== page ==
My goal going into these few bedridden days was to figure out big girl stuff like getting a real job with benefits and settling down somewhere and saving money. As soon as the crazy dentist drugs wore off and I stopped asking my Mom to take pictures of me holding my teeth like a proud seven year old would, I started writing. I made two lists: one was of the things that are working in my life, and the other was of things that aren’t working. Thankfully I’m blessed as hell, so there wasn’t anything terrible on my “not working” list, but I’ve been told that most about-to-turn 25 year olds are overly dramatic and critical of their lives, so I felt better about listing out a handful of first world problems.

The lists kind of helped, but for the most part, seeing my life in a neat chart with two columns (that I drew with a ruler) seemed like a pretty shitty representation of how things actually are. A more accurate attempt at this would be less of a measured list and more of a wall-sized Jackson Pollock kind of thing with a lot of different colored paint and maybe some vodka. But I didn’t want to make my Mom deal with Hungry George AND cleaning up an art project, so I decided to take a nap instead.

I dreamed of Italy. Of the summer I lived there, drinking ridiculously good wine and eating gelato at 9am, of how the light would turn everything rosy in the afternoon and drench the grasses of the hillside I sit on with my friend, how she looks at me with smiling eyes and an index finger to her lips, and then runs through a farmer’s orchard and brings back a branch, heavy with olives. I dreamed of Barcelona, how in its churches I felt like, yeah, this is how it should be, of Florence and how I stared straight into the eyes of Birth of Venus and felt like, yeah, I’m pretty in love with being a woman. And then, of Paris, when I was only fifteen, and how I had a conversation with a store owner and it took me ten whole minutes to realize that I was speaking in French. I dreamed of Cinque Terre, when we ate pasta with pesto and how when it got dark we stripped off our dresses and swam out into the sea, we floated face up, fingers stretched wide, how we watched a meteor shower like that.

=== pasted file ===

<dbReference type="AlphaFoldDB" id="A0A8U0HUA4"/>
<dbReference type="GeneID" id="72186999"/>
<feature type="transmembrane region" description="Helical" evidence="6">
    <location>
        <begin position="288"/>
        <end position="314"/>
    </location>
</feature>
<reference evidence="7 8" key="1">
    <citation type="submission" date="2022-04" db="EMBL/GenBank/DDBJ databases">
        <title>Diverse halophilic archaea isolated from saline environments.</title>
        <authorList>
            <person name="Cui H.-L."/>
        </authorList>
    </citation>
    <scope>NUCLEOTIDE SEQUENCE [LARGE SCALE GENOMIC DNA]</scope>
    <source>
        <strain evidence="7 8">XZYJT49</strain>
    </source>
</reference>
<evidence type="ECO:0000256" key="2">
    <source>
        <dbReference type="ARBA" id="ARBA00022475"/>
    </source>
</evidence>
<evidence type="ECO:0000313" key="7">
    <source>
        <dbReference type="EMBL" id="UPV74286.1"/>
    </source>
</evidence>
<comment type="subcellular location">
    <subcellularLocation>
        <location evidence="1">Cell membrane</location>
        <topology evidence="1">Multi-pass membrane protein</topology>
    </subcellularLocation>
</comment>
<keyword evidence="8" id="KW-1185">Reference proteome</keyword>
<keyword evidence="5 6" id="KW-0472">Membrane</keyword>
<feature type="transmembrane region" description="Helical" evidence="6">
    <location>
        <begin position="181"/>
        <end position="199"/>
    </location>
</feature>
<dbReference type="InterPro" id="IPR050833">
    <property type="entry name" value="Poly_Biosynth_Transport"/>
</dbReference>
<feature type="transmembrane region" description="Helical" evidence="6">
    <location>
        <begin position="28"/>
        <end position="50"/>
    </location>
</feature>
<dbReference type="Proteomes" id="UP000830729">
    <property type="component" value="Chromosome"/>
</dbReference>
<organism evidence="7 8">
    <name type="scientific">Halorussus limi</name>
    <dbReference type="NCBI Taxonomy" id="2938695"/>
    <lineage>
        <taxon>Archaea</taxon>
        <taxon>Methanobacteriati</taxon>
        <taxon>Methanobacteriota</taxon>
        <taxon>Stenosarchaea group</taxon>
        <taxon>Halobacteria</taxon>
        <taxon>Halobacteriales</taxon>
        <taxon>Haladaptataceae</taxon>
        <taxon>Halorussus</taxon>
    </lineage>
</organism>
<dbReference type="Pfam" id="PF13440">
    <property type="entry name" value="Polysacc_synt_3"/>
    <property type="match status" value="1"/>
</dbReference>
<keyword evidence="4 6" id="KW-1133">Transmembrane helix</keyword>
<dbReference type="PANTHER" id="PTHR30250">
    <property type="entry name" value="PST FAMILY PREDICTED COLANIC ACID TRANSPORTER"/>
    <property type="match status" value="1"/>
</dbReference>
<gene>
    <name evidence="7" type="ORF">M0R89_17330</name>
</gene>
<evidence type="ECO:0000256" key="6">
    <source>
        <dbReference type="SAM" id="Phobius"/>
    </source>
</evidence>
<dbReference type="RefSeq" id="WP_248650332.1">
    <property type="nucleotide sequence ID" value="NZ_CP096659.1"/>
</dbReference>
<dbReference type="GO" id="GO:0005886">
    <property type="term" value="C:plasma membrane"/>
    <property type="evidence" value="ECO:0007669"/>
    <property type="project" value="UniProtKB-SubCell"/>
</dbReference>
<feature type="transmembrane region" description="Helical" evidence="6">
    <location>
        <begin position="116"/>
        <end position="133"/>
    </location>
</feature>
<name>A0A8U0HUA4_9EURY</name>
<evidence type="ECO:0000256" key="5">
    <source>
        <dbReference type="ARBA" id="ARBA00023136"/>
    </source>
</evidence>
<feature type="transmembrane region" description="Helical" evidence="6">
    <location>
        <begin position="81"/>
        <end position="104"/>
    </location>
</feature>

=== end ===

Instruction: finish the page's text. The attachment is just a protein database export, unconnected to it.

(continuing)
I dreamed of the summer I lived in the van, that stormy afternoon in the San Juan mountains, how the clouds started to twist and bleed into each other like watercolors and it rained the whole night. I remember driving through the desert for hours, with hours more ahead of me, and how sometimes I would sing really loud and that time I twisted my ankle and the beers I shared and rivers I bathed in and all of the granite, the sandstone, the limestone. I dreamed of the nights when I was scared because I was alone, and how somehow looking out the van windows at something like the moon made me feel brave again. I dreamed of that feeling you get when you can’t stop laughing with your best friends, and of sunsets that made us all get quiet.

I dreamed of how when I was ten I believed I was going to be an Olympic gymnast. I dreamed of Bishop.

(It was a long nap.)